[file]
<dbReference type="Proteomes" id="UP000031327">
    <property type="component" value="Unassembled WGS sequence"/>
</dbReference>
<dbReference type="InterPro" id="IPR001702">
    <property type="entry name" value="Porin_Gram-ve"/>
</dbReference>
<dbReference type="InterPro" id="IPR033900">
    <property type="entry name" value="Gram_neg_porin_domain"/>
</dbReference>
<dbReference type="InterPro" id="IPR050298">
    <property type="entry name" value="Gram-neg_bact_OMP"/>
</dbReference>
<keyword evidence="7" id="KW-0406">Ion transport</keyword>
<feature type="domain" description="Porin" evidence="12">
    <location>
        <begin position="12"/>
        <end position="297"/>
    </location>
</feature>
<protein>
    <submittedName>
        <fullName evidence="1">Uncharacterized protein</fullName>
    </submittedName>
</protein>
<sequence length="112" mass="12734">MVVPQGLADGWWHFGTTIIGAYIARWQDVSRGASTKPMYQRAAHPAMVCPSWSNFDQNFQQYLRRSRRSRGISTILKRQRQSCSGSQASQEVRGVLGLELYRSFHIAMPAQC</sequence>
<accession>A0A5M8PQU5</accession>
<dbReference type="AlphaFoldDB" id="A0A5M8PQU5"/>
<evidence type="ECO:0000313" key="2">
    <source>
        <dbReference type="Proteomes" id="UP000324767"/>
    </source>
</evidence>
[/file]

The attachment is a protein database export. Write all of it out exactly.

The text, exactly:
<dbReference type="Proteomes" id="UP000031327">
    <property type="component" value="Unassembled WGS sequence"/>
</dbReference>
<dbReference type="InterPro" id="IPR001702">
    <property type="entry name" value="Porin_Gram-ve"/>
</dbReference>
<dbReference type="InterPro" id="IPR033900">
    <property type="entry name" value="Gram_neg_porin_domain"/>
</dbReference>
<dbReference type="InterPro" id="IPR050298">
    <property type="entry name" value="Gram-neg_bact_OMP"/>
</dbReference>
<keyword evidence="7" id="KW-0406">Ion transport</keyword>
<feature type="domain" description="Porin" evidence="12">
    <location>
        <begin position="12"/>
        <end position="297"/>
    </location>
</feature>
<protein>
    <submittedName>
        <fullName evidence="1">Uncharacterized protein</fullName>
    </submittedName>
</protein>
<sequence length="112" mass="12734">MVVPQGLADGWWHFGTTIIGAYIARWQDVSRGASTKPMYQRAAHPAMVCPSWSNFDQNFQQYLRRSRRSRGISTILKRQRQSCSGSQASQEVRGVLGLELYRSFHIAMPAQC</sequence>
<accession>A0A5M8PQU5</accession>
<dbReference type="AlphaFoldDB" id="A0A5M8PQU5"/>
<evidence type="ECO:0000313" key="2">
    <source>
        <dbReference type="Proteomes" id="UP000324767"/>
    </source>
</evidence>